Circuit Court Advances Policy Based Rationale Contradicting Supreme Court On Class Action Arbitration
The named plaintiffs in these consolidated cases are retail businesses that entered into a written Card Acceptance Agreement with American Express. The gravamen of plaintiffs’ complaint is that American Express’s “Honor All Cards” policy, which requires merchants that wish to accept American Express cards to accept American Express’s charge cards as well as its credit cards, constitutes an unlawful tying arrangement under § 1 of the Sherman Act. The named plaintiffs seek to bring suit on behalf of “all merchants that have accepted American Express charge cards.” The Card Acceptance Agreement contains a provision requiring bilateral (or “individual”) arbitration, rather than class arbitration (sometimes referred to as a “class-arbitration waiver”).
At issue in this case is a provision, of a kind commonly used in arbitration agreements, that bars class actions and class arbitration. In In re American Express Merchants’ Litigation, 554 F.3d 300 (2d Cir. 2009) (Amex I), the Second Circuit panel held that such a bar ran afoul of the federal “substantive law of arbitration” because the litigation expense of proving an antitrust claim – specifically the cost of adducing expert testimony – would make it too expensive for claimants to pursue individual arbitrations. The panel held that a class action may proceed in court notwithstanding the agreement to arbitrate.
This Court vacated Amex I and remanded the case to the Second Circuit for reconsideration in light of Stolt-Nielsen S.A. v. AnimalFeeds Int’lCorp., 130 S. Ct. 1758 (2010) (“Stolt-Nielsen”).2 Am. Express Co. v. Italian Colors Rest., 130 S. Ct. 2401 (2010). On remand the two-judge panel reached the same conclusion as it had in Amex I. See In re Am. Express Merchs.’ Litig., 634 F.3d 187, 198 (2d Cir. 2011) (“Amex II”), relying on the same “expert evidence” proffered by the merchants as to the high cost of producing expert evidence to support their claims. Shortly after the Second Circuit issued its opinion in Amex II, but before the mandate issued, this Court decided AT&T Mobility LLC v. Concepcion, 563 U.S. ___, 131 S. Ct. 1740 (2011) (“Concepcion”), in which the Court held that state law may not be invoked to invalidate a class-action waiver in an arbitration agreement on the ground that the only economical way to litigate the claim is through a class action. Id. at 1748.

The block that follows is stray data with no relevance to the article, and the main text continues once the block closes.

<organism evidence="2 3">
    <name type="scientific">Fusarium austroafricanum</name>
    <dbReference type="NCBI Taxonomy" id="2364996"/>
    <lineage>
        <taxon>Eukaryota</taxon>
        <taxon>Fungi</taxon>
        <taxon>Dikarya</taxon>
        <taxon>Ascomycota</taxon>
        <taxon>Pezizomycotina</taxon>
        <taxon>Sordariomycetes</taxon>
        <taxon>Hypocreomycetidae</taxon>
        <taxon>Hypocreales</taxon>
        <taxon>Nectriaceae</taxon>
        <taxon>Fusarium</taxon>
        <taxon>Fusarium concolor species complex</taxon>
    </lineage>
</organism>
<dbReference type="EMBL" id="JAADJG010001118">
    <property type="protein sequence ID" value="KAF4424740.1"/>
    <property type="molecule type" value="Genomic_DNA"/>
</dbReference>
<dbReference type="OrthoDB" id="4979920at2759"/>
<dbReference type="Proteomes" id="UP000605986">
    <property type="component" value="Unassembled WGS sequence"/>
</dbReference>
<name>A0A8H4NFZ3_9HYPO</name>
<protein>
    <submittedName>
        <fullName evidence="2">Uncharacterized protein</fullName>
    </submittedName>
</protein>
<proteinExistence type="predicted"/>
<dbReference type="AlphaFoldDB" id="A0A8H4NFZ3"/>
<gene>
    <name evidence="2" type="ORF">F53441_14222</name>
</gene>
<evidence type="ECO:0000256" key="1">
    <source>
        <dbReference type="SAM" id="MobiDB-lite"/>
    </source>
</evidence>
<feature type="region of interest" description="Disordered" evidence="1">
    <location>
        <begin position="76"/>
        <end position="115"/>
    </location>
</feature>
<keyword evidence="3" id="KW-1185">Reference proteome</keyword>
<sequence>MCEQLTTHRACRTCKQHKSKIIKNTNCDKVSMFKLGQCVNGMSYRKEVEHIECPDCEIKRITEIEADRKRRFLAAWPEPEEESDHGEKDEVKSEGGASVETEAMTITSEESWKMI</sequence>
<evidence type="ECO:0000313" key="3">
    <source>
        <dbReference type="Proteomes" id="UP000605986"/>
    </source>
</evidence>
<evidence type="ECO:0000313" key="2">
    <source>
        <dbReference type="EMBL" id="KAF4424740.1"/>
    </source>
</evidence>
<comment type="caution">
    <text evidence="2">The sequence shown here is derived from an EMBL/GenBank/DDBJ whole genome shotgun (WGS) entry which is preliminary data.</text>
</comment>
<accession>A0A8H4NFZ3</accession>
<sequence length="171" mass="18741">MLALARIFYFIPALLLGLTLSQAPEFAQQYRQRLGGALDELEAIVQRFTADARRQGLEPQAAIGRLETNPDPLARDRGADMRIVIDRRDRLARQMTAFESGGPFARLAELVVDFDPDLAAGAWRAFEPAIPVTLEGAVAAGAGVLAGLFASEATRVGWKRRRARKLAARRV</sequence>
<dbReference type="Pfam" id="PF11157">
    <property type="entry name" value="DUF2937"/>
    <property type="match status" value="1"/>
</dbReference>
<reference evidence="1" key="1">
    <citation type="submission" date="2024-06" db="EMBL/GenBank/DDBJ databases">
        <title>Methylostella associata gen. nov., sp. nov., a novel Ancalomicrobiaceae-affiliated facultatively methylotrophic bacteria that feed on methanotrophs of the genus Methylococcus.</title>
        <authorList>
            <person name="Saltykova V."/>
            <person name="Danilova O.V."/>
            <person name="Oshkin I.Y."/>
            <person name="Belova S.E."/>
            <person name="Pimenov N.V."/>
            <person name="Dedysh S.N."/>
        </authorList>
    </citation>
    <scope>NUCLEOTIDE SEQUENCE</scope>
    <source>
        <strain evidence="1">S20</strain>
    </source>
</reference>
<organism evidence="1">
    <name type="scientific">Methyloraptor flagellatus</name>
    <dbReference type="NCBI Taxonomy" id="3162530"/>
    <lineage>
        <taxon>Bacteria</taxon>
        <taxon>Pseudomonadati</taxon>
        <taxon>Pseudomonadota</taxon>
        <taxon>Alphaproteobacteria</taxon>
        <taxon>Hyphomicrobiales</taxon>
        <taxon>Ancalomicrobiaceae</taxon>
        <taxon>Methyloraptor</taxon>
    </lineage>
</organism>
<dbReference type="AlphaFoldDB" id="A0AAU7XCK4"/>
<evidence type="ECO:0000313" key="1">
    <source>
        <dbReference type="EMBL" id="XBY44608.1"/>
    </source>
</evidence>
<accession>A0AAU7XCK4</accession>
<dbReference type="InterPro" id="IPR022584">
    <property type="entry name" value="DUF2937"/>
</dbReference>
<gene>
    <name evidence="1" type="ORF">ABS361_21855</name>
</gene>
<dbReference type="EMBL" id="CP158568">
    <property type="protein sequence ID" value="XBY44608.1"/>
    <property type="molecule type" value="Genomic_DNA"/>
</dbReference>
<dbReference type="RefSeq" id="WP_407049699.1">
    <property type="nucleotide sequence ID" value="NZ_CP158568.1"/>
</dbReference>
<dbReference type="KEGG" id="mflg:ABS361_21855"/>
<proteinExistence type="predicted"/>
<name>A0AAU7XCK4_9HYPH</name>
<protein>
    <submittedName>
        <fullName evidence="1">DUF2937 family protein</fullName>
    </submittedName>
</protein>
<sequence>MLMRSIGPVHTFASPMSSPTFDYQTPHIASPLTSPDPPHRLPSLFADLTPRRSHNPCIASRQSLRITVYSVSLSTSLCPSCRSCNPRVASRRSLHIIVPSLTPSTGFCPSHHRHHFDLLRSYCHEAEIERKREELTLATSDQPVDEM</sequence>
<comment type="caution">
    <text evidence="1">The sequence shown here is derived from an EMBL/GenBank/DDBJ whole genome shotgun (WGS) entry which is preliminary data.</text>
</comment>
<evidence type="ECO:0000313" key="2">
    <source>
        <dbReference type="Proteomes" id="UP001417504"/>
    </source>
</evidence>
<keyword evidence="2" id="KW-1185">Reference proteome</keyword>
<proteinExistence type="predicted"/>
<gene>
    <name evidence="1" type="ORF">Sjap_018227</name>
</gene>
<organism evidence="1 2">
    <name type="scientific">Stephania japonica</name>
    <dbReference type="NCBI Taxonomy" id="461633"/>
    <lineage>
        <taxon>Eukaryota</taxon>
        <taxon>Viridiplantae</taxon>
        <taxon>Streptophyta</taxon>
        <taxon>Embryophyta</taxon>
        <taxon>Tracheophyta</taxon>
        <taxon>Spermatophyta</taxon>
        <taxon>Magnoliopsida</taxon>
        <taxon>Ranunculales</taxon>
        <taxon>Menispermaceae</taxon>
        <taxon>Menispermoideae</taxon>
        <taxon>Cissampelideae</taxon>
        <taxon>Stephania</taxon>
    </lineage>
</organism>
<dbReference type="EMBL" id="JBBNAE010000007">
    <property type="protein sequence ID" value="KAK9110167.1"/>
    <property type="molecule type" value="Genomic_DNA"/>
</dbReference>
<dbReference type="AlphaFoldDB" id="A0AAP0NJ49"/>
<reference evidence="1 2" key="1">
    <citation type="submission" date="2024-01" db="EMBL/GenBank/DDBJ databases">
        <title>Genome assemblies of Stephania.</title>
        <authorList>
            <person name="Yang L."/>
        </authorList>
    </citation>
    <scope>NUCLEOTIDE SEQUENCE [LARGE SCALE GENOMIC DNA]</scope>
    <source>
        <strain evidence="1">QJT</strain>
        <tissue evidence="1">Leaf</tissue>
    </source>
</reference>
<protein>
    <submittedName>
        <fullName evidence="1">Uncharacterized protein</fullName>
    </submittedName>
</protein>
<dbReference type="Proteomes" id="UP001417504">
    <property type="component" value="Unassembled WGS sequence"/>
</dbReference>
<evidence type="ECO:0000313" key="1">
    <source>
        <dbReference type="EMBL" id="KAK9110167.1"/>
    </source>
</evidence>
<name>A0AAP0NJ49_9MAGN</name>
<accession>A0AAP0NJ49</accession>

After supplemental briefing on the impact of Concepcion, the same Second Circuit two judge panel issued that court’s third opinion, In re Am. Express Merchs’ Litig., 667 F.3d 204 (2d Cir. 2012) (“Amex III”) In Amex III, the panel again concluded, relying on the same affidavit of a consultant for the merchants, that expert costs would be so high relative to potential recovery that the only effective way to litigate the antitrust claims was by a class action and that the class action waiver is unenforceable. Amex III, 667 F.3d at 218-219.4 En banc review was denied, with vigorous dissents, In re Am. Exp. Merchants’ Litigation, 681 F.3d 139 (2d Cir. 2012).
Free Enterprise, Individual Liberty
American Express v. Italian Colors Restaurant (Supreme Court) (petition stage)
Read the Amicus Brief:
Whether the Federal Arbitration Act permits courts, invoking the “federal substantive law of arbitrability,” to invalidate arbitration agreements on the ground that they do not permit class arbitration of a federal law claim.
ALF’s Amicus Brief:
In an amicus brief ALF argues that the decision and judgment of the Court of Appeals for the Second Circuit should be reversed because the that court’s decision and reasoning are inconsistent with the Federal Arbitration Act, 9 U.S.C. §§ 1, et seq. and this Court’s precedents on enforceability of arbitration agreements. The Amex decisions are based on a concern that without the class-action vehicle claimants will not be able to “vindicate” their rights because of the “costs” of arbitration vis-a-vis the small size of potential individual recovery. This Court in Concepcion rejected this policy rationale and held that the argument that plaintiffs do not have sufficient incentive to pursue individual claims cannot undermine the FAA.
On June 20, 2013, the Supreme Court issued a favorable opinion holding that The FAA does not permit courts to invalidate a contractual waiv- er of class arbitration on the ground that the plaintiff’s cost of indi- vidually arbitrating a federal statutory claim exceeds the potential recovery.